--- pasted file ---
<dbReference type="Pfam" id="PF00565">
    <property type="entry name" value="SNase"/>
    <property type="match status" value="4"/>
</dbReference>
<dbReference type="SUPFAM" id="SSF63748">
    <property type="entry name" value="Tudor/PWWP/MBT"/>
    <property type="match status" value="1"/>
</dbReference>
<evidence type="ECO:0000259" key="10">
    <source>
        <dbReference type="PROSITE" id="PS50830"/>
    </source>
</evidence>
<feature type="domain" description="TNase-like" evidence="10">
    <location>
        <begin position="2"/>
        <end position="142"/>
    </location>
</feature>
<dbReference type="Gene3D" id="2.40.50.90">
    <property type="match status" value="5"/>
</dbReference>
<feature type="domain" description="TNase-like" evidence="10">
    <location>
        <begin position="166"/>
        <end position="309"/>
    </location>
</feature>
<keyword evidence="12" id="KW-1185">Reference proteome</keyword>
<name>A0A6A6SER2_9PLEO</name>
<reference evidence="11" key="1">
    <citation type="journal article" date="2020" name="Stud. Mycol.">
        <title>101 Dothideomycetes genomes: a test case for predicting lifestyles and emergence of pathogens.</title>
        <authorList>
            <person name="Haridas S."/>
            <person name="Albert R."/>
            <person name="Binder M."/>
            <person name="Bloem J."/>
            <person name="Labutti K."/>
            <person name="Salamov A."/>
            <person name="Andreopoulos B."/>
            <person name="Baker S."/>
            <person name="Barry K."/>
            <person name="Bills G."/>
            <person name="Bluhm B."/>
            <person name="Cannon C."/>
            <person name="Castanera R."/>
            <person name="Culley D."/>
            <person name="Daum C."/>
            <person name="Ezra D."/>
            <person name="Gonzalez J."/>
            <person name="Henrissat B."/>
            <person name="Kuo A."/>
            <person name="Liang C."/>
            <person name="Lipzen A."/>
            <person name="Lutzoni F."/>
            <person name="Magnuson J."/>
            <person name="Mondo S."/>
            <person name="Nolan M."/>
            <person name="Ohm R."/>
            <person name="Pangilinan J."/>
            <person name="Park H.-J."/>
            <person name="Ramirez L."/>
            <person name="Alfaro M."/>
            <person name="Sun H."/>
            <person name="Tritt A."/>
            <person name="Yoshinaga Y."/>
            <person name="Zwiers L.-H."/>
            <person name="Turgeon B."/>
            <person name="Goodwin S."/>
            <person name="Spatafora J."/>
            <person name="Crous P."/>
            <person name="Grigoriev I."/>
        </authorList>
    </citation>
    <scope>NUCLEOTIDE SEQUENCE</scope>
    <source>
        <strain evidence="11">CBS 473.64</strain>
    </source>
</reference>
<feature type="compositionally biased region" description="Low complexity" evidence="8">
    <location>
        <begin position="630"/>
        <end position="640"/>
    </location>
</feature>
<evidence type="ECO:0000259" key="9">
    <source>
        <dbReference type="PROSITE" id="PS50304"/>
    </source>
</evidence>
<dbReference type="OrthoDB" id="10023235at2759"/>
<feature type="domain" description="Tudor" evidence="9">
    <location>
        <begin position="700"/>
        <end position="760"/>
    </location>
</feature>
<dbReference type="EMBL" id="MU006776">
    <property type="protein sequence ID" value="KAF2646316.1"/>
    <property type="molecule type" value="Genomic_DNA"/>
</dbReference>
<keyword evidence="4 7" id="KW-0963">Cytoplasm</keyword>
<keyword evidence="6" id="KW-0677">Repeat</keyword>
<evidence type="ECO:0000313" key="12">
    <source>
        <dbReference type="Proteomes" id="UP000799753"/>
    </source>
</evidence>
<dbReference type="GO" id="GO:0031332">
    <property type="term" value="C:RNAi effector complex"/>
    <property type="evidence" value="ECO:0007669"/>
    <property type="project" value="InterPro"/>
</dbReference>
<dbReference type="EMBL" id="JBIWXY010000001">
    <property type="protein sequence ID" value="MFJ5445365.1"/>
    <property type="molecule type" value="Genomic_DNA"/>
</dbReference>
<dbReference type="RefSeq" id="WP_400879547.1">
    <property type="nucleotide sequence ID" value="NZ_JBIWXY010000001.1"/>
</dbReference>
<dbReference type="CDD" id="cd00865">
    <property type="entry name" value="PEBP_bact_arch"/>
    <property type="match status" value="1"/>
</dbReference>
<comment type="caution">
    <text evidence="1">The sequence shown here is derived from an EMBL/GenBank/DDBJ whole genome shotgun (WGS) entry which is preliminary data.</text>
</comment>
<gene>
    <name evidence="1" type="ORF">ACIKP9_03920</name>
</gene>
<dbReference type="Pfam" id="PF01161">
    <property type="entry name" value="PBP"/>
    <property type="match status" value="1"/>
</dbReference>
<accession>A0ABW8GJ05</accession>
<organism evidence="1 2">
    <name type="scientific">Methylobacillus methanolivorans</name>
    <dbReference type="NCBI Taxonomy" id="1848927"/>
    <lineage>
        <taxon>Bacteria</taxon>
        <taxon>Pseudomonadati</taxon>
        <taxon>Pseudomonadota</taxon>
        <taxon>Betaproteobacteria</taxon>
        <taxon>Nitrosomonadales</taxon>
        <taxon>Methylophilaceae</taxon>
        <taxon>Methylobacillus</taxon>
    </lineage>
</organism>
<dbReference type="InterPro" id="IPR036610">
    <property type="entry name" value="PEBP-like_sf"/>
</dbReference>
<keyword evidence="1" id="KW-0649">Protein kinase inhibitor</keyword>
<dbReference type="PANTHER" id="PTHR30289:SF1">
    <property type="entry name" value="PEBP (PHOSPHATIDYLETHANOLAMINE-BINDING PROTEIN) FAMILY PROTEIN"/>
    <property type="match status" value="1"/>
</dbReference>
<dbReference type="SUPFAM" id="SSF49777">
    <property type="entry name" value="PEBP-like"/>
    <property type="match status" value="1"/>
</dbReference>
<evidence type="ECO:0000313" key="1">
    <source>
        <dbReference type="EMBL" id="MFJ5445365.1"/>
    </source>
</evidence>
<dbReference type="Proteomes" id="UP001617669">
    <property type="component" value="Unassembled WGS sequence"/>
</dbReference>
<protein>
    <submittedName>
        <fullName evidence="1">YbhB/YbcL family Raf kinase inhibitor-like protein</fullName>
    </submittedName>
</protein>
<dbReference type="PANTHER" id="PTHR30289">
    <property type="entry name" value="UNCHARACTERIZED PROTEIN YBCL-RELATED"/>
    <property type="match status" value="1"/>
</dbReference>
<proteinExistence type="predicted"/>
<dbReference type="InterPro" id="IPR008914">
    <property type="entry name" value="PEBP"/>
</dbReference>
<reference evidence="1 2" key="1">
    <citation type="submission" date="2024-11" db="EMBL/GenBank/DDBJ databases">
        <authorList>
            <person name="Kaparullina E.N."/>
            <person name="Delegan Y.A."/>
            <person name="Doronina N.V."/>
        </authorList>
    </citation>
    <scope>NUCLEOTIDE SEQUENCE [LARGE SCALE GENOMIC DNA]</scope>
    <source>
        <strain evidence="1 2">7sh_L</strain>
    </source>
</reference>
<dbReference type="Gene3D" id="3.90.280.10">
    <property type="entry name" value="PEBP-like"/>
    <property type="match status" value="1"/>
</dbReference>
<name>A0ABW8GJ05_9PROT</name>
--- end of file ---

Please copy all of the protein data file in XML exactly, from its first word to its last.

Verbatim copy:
<dbReference type="Pfam" id="PF00565">
    <property type="entry name" value="SNase"/>
    <property type="match status" value="4"/>
</dbReference>
<dbReference type="SUPFAM" id="SSF63748">
    <property type="entry name" value="Tudor/PWWP/MBT"/>
    <property type="match status" value="1"/>
</dbReference>
<evidence type="ECO:0000259" key="10">
    <source>
        <dbReference type="PROSITE" id="PS50830"/>
    </source>
</evidence>
<feature type="domain" description="TNase-like" evidence="10">
    <location>
        <begin position="2"/>
        <end position="142"/>
    </location>
</feature>
<dbReference type="Gene3D" id="2.40.50.90">
    <property type="match status" value="5"/>
</dbReference>
<feature type="domain" description="TNase-like" evidence="10">
    <location>
        <begin position="166"/>
        <end position="309"/>
    </location>
</feature>
<keyword evidence="12" id="KW-1185">Reference proteome</keyword>
<name>A0A6A6SER2_9PLEO</name>
<reference evidence="11" key="1">
    <citation type="journal article" date="2020" name="Stud. Mycol.">
        <title>101 Dothideomycetes genomes: a test case for predicting lifestyles and emergence of pathogens.</title>
        <authorList>
            <person name="Haridas S."/>
            <person name="Albert R."/>
            <person name="Binder M."/>
            <person name="Bloem J."/>
            <person name="Labutti K."/>
            <person name="Salamov A."/>
            <person name="Andreopoulos B."/>
            <person name="Baker S."/>
            <person name="Barry K."/>
            <person name="Bills G."/>
            <person name="Bluhm B."/>
            <person name="Cannon C."/>
            <person name="Castanera R."/>
            <person name="Culley D."/>
            <person name="Daum C."/>
            <person name="Ezra D."/>
            <person name="Gonzalez J."/>
            <person name="Henrissat B."/>
            <person name="Kuo A."/>
            <person name="Liang C."/>
            <person name="Lipzen A."/>
            <person name="Lutzoni F."/>
            <person name="Magnuson J."/>
            <person name="Mondo S."/>
            <person name="Nolan M."/>
            <person name="Ohm R."/>
            <person name="Pangilinan J."/>
            <person name="Park H.-J."/>
            <person name="Ramirez L."/>
            <person name="Alfaro M."/>
            <person name="Sun H."/>
            <person name="Tritt A."/>
            <person name="Yoshinaga Y."/>
            <person name="Zwiers L.-H."/>
            <person name="Turgeon B."/>
            <person name="Goodwin S."/>
            <person name="Spatafora J."/>
            <person name="Crous P."/>
            <person name="Grigoriev I."/>
        </authorList>
    </citation>
    <scope>NUCLEOTIDE SEQUENCE</scope>
    <source>
        <strain evidence="11">CBS 473.64</strain>
    </source>
</reference>
<feature type="compositionally biased region" description="Low complexity" evidence="8">
    <location>
        <begin position="630"/>
        <end position="640"/>
    </location>
</feature>
<evidence type="ECO:0000259" key="9">
    <source>
        <dbReference type="PROSITE" id="PS50304"/>
    </source>
</evidence>
<dbReference type="OrthoDB" id="10023235at2759"/>
<feature type="domain" description="Tudor" evidence="9">
    <location>
        <begin position="700"/>
        <end position="760"/>
    </location>
</feature>
<dbReference type="EMBL" id="MU006776">
    <property type="protein sequence ID" value="KAF2646316.1"/>
    <property type="molecule type" value="Genomic_DNA"/>
</dbReference>
<keyword evidence="4 7" id="KW-0963">Cytoplasm</keyword>
<keyword evidence="6" id="KW-0677">Repeat</keyword>
<evidence type="ECO:0000313" key="12">
    <source>
        <dbReference type="Proteomes" id="UP000799753"/>
    </source>
</evidence>
<dbReference type="GO" id="GO:0031332">
    <property type="term" value="C:RNAi effector complex"/>
    <property type="evidence" value="ECO:0007669"/>
    <property type="project" value="InterPro"/>
</dbReference>
<dbReference type="EMBL" id="JBIWXY010000001">
    <property type="protein sequence ID" value="MFJ5445365.1"/>
    <property type="molecule type" value="Genomic_DNA"/>
</dbReference>
<dbReference type="RefSeq" id="WP_400879547.1">
    <property type="nucleotide sequence ID" value="NZ_JBIWXY010000001.1"/>
</dbReference>
<dbReference type="CDD" id="cd00865">
    <property type="entry name" value="PEBP_bact_arch"/>
    <property type="match status" value="1"/>
</dbReference>
<comment type="caution">
    <text evidence="1">The sequence shown here is derived from an EMBL/GenBank/DDBJ whole genome shotgun (WGS) entry which is preliminary data.</text>
</comment>
<gene>
    <name evidence="1" type="ORF">ACIKP9_03920</name>
</gene>
<dbReference type="Pfam" id="PF01161">
    <property type="entry name" value="PBP"/>
    <property type="match status" value="1"/>
</dbReference>
<accession>A0ABW8GJ05</accession>
<organism evidence="1 2">
    <name type="scientific">Methylobacillus methanolivorans</name>
    <dbReference type="NCBI Taxonomy" id="1848927"/>
    <lineage>
        <taxon>Bacteria</taxon>
        <taxon>Pseudomonadati</taxon>
        <taxon>Pseudomonadota</taxon>
        <taxon>Betaproteobacteria</taxon>
        <taxon>Nitrosomonadales</taxon>
        <taxon>Methylophilaceae</taxon>
        <taxon>Methylobacillus</taxon>
    </lineage>
</organism>
<dbReference type="InterPro" id="IPR036610">
    <property type="entry name" value="PEBP-like_sf"/>
</dbReference>
<keyword evidence="1" id="KW-0649">Protein kinase inhibitor</keyword>
<dbReference type="PANTHER" id="PTHR30289:SF1">
    <property type="entry name" value="PEBP (PHOSPHATIDYLETHANOLAMINE-BINDING PROTEIN) FAMILY PROTEIN"/>
    <property type="match status" value="1"/>
</dbReference>
<dbReference type="SUPFAM" id="SSF49777">
    <property type="entry name" value="PEBP-like"/>
    <property type="match status" value="1"/>
</dbReference>
<evidence type="ECO:0000313" key="1">
    <source>
        <dbReference type="EMBL" id="MFJ5445365.1"/>
    </source>
</evidence>
<dbReference type="Proteomes" id="UP001617669">
    <property type="component" value="Unassembled WGS sequence"/>
</dbReference>
<protein>
    <submittedName>
        <fullName evidence="1">YbhB/YbcL family Raf kinase inhibitor-like protein</fullName>
    </submittedName>
</protein>
<dbReference type="PANTHER" id="PTHR30289">
    <property type="entry name" value="UNCHARACTERIZED PROTEIN YBCL-RELATED"/>
    <property type="match status" value="1"/>
</dbReference>
<proteinExistence type="predicted"/>
<dbReference type="InterPro" id="IPR008914">
    <property type="entry name" value="PEBP"/>
</dbReference>
<reference evidence="1 2" key="1">
    <citation type="submission" date="2024-11" db="EMBL/GenBank/DDBJ databases">
        <authorList>
            <person name="Kaparullina E.N."/>
            <person name="Delegan Y.A."/>
            <person name="Doronina N.V."/>
        </authorList>
    </citation>
    <scope>NUCLEOTIDE SEQUENCE [LARGE SCALE GENOMIC DNA]</scope>
    <source>
        <strain evidence="1 2">7sh_L</strain>
    </source>
</reference>
<dbReference type="Gene3D" id="3.90.280.10">
    <property type="entry name" value="PEBP-like"/>
    <property type="match status" value="1"/>
</dbReference>
<name>A0ABW8GJ05_9PROT</name>